Parity in Pay Scales: Court’s Legal Analysis

Delve into the recent court decision that addresses the issue of pay parity within the Indian Railways, focusing on the legal analysis provided by the court. The judgment explores the principles of equal pay for equal work, references the recommendations of the 6th Central Pay Commission, and considers the distinctions between Secretariat and non-Secretariat organizations. Stay tuned as we unravel the complexities of this case and the court’s in-depth legal analysis.


  • The Indian Railways is the largest civilian employer in the country.
  • It is comprised of six production units and eighteen zones.
  • Each zone has three to six divisions.

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  • Learned counsel for the appellants argued for parity between Field and Secretariat Offices based on previous cases of transfer for exigency of work.
  • The principle of equal pay for equal work was emphasized, stating that designation alone cannot determine pay parity.
  • Madras CAT’s view on absence of material and reasoning for parity with Delhi CAT was noted.
  • Conflicting views exist on the parity claim, including historical aspects and common recruitment rules.
  • 6th CPC recommendations regarding common category posts in Ministry of Railways were referenced.
  • Differences in rules governing Secretariat and non-Secretariat organizations were highlighted.
  • The Pay Commission’s specialized role in resolving anomalies was mentioned.
  • The issue of parity between Private Secretaries in different services was at the core of the case.
  • Divergent judicial opinions and historical parity were discussed in the context of the case.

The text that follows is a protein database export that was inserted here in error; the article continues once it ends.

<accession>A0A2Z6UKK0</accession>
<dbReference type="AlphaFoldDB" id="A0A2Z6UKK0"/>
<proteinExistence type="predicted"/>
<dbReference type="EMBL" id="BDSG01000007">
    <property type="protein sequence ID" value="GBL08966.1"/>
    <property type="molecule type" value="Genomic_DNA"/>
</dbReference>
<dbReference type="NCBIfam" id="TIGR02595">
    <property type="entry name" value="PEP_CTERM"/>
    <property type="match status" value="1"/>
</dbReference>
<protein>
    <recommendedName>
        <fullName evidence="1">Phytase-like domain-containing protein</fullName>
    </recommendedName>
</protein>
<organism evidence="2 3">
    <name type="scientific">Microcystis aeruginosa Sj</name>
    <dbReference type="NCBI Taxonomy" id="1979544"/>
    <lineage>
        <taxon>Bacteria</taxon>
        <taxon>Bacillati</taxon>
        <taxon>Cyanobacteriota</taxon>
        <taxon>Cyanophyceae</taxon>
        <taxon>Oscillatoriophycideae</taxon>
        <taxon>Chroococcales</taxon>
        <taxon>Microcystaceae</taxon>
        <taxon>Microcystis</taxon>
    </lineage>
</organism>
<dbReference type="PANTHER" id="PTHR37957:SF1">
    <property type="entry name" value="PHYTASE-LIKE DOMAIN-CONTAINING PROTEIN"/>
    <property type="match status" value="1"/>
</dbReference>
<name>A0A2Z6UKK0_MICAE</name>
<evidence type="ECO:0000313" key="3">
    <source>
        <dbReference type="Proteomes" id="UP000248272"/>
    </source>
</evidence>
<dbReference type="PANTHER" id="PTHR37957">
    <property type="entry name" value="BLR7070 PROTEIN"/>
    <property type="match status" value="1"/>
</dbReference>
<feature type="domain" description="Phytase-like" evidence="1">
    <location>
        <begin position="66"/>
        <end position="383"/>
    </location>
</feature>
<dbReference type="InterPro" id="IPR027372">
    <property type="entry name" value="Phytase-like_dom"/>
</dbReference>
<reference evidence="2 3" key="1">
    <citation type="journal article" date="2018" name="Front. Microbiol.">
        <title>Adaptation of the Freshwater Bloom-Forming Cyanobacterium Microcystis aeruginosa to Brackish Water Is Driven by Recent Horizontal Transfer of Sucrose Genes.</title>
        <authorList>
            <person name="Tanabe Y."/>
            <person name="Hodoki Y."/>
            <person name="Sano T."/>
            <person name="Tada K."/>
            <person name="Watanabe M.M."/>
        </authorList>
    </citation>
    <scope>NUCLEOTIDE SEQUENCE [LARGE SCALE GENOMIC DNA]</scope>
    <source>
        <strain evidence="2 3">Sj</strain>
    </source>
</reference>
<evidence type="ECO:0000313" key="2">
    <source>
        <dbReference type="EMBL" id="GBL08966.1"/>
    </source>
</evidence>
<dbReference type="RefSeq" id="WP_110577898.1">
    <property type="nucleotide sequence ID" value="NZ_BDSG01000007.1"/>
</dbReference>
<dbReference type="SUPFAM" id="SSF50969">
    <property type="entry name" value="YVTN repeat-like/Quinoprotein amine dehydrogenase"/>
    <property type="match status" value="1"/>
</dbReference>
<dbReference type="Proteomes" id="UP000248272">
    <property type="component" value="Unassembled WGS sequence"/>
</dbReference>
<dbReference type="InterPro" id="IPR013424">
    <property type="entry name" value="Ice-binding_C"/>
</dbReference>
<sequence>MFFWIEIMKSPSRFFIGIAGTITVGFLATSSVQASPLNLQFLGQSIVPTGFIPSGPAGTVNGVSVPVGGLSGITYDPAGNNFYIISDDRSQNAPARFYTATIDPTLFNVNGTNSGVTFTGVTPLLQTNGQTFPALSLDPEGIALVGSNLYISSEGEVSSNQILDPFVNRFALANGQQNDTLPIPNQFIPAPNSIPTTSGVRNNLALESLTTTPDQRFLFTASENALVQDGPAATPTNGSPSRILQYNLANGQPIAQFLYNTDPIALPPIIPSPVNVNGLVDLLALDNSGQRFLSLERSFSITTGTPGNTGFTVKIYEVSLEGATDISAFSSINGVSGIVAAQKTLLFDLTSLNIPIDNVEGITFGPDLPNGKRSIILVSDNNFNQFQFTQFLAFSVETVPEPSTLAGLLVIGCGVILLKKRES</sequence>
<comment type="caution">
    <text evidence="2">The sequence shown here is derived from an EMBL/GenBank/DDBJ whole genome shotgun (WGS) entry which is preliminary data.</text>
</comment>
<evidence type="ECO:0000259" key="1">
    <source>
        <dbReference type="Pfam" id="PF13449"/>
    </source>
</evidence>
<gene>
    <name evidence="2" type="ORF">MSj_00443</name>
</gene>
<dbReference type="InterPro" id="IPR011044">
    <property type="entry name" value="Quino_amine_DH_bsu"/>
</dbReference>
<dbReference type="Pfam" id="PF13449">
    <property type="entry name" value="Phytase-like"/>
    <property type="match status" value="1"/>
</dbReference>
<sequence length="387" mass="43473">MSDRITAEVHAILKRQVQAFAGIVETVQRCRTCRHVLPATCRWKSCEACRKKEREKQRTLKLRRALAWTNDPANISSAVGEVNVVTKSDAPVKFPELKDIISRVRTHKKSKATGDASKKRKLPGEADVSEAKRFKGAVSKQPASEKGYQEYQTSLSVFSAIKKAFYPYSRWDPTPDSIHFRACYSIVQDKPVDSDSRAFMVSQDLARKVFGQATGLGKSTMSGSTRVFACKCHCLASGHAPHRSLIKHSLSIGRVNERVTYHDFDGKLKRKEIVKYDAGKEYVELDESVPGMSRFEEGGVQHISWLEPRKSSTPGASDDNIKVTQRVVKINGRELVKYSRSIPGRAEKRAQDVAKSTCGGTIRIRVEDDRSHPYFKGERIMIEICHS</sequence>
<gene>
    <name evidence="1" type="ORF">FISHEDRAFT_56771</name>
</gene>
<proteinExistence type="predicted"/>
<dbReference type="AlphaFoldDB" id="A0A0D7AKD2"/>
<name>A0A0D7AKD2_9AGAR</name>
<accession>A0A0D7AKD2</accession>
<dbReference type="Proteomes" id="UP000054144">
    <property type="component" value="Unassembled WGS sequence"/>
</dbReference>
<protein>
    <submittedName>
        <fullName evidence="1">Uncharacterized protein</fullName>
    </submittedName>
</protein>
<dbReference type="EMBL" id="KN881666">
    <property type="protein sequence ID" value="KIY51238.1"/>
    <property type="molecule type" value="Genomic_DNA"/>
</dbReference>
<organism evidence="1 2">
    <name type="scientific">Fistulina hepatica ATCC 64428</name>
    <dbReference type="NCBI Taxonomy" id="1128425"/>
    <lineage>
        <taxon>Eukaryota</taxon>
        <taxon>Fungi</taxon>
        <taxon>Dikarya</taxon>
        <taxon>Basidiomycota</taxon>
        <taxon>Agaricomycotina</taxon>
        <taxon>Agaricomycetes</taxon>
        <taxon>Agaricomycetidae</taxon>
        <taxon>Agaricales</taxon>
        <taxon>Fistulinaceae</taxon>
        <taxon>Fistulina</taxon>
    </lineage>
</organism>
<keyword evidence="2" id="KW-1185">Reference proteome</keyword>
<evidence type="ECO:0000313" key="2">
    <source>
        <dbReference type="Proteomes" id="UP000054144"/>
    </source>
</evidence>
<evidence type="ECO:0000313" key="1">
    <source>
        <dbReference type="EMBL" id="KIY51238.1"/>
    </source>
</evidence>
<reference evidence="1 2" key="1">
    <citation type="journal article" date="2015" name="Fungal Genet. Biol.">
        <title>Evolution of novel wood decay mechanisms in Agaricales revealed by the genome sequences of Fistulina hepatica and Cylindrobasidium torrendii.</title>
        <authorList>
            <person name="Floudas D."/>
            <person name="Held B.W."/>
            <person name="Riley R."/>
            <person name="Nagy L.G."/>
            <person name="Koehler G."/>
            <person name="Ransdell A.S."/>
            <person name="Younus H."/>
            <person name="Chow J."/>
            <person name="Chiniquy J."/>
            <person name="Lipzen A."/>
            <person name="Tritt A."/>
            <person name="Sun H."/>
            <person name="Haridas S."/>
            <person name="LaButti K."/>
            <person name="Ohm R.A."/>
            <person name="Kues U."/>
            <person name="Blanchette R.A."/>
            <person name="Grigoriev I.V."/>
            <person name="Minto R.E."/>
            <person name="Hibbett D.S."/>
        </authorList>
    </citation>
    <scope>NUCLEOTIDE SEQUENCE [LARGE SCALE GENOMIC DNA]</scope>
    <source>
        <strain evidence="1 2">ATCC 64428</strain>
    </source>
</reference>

• The impact of granting parity on various cadres within the Railways was considered.
  • Functional considerations, hierarchies, and career progression were factors mentioned in assessing parity claims.
  • The distinction between Secretariat and non-Secretariat organizations based on functions and responsibilities was explored.
  • The merging of certain posts in higher pay scales for parity was proposed in the judgment’s analysis.
  • The role of field offices in determining policy outcomes and the need for granting parity were underscored.
  • The Bangalore Bench of the CAT sought strength from an earlier decision of the Principal Bench (Delhi) in Rabindra Nath Basu & Ors. v. Union of India & Ors. and other connected matters.
  • The CAT referred to the case of the Assistant Staff Officers of the Ordnance Factory Board in OA No.2102/2010 decided on 16.05.2011.
  • The CAT opined that the applicants in this case belonged to a non-Secretariat organization and hence would be covered by the pay-scale prescribed in para 1.14 of the 6 CPC.
  • Separate recommendations were made for Secretariat Organizations and non-Secretariat Organizations due to existing disparities.
  • The impugned judgment, based on other tribunal and court orders, was deemed unsustainable and set aside.
  • Absolute parity would render the separate recommendations for non-Secretariat Organizations meaningless.
  • The Commission noted the disparity between Secretariat and field offices while making recommendations.

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  • Appeals allowed by the court
  • The controversy has finally received a reasoned view from the Court

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Case Title: UNION OF INDIA Vs. MANOJ KUMAR (2021 INSC 428)

Case Number: C.A. No.-000913-000914 / 2021

Click here to read/download original judgement

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